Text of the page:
5. Maintaining a Healthy CropNow you benefit from all the information you need on how to plant asparagus. However, only burying the seeds or asparagus crowns in the ground is not enough. After everything is in place, you need to keep an eye on the progress of your crop and identify possible threats to the harvest. Pest control is probably the most obvious factor you need to take into account. No matter how tempting the commercials are, try not to use any chemical-based compounds. Asparagus has been harvested for centuries now in the Mediterranean world. In ancient Greece, there was no such thing available as chemical blends. Instead, there was a lot of sea salt available. This is one of the best natural bug repellents out there. The asparagus can deal with high salt levels, although they may require more water. One important piece of advice on how to plant asparagus is to benefit from a specially designated area only for these vegetables. This is because they don’t cope well with other plants and hate competition of any kind. As a result, keep the asparagus roots in a special garden bed only for them. This way, they will benefit from all the important nutrients they require. At the same time, you are able to use the traditional pest control method that otherwise would kill any surrounding plants or vegetables. Also, keep the soil constantly moist, but do not overdo it. You might end up drowning the roots if the soil is oversaturated with water. The best way to keep things in check is to place a layer of much of about two inches thick over the planting area. This will keep the soil nice and moist, providing the best environment for your asparagus crop to thrive in.
Can I Use Straw Bale Gardening to Grow Asparagus at Home?
Straw bale gardening at home is a fantastic option to grow asparagus effortlessly. Asparagus thrives in well-drained soil, and straw bales provide excellent drainage. Conditioning the bale with water and fertilizer creates a suitable environment for asparagus roots. Transform your home garden with the convenience and productivity of straw bale gardening.
6. Harvesting AsparagusUsually, it takes almost three years for asparagus to reach maturity. However, once they sprout, the spearheads will not stop popping out for about 20 years. As a result, the better you handle your asparagus planting process in the beginning, the more it will benefit you in the long run. In order to keep the asparagus bed productive and enjoy the fruits of your labor, you can start picking spearheads from multiple plants after just one year. Do not overdo it, though! You have to allow some time to pass before you can harvest again. This way, the fronds will unfold and begin feeding the root system in the meantime. Hence, you can harvest for two weeks in the first year and then gradually increase the amount you’re picking. So, after two years you can pick for three weeks. After three years, when asparagus plants have reached full maturity you can collect the harvest for six weeks at a time. The best way to tell when a harvest is ready for picking is when the spears are generally between five to seven inches tall and the tips begin to loosen. Thickness, however, has no impact on the quality of the harvest. If you wait too long, the spears will become tough and fibrous. In order to harvest the spears without damaging the roots, cut or snap them right above the ground level.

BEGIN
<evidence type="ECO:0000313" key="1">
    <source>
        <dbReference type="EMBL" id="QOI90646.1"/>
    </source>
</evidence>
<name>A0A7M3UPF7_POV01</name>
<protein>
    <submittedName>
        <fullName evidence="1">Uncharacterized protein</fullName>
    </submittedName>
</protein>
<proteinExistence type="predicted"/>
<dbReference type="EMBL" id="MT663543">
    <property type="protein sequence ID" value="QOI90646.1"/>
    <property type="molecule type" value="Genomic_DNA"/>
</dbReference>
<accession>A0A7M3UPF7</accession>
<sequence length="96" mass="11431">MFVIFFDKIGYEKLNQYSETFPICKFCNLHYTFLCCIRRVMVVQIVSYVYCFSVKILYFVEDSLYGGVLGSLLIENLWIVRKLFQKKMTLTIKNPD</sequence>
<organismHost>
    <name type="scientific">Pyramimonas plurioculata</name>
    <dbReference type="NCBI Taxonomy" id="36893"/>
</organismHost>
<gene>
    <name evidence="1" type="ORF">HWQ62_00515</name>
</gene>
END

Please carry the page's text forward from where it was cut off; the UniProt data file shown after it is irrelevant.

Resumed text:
Can I Use the Same Planting Techniques for Sweet Peas and Asparagus?
When it comes to planting and growing sweet peas and asparagus, the techniques differ. Sweet peas are annuals and require direct sowing in early spring. They thrive in well-drained soil and need support for climbing. On the other hand, asparagus is a perennial vegetable that requires a permanent bed and deep, well-prepared soil. So, while both plants can flourish with proper care, their planting techniques are unique to their needs.Usually, it takes almost three years for asparagus to reach maturity. However, once they sprout, the spearheads will not stop popping out for about 20 years. As a result, the better you handle your asparagus planting process in the beginning, the more it will benefit you in the long run. In order to keep the asparagus bed productive and enjoy the fruits of your labor, you can start picking spearheads from multiple plants after just one year. Do not overdo it, though! You have to allow some time to pass before you can harvest again. This way, the fronds will unfold and begin feeding the root system in the meantime. Hence, you can harvest for two weeks in the first year and then gradually increase the amount you’re picking. So, after two years you can pick for three weeks. After three years, when asparagus plants have reached full maturity you can collect the harvest for six weeks at a time. The best way to tell when a harvest is ready for picking is when the spears are generally between five to seven inches tall and the tips begin to loosen. Thickness, however, has no impact on the quality of the harvest. If you wait too long, the spears will become tough and fibrous. In order to harvest the spears without damaging the roots, cut or snap them right above the ground level.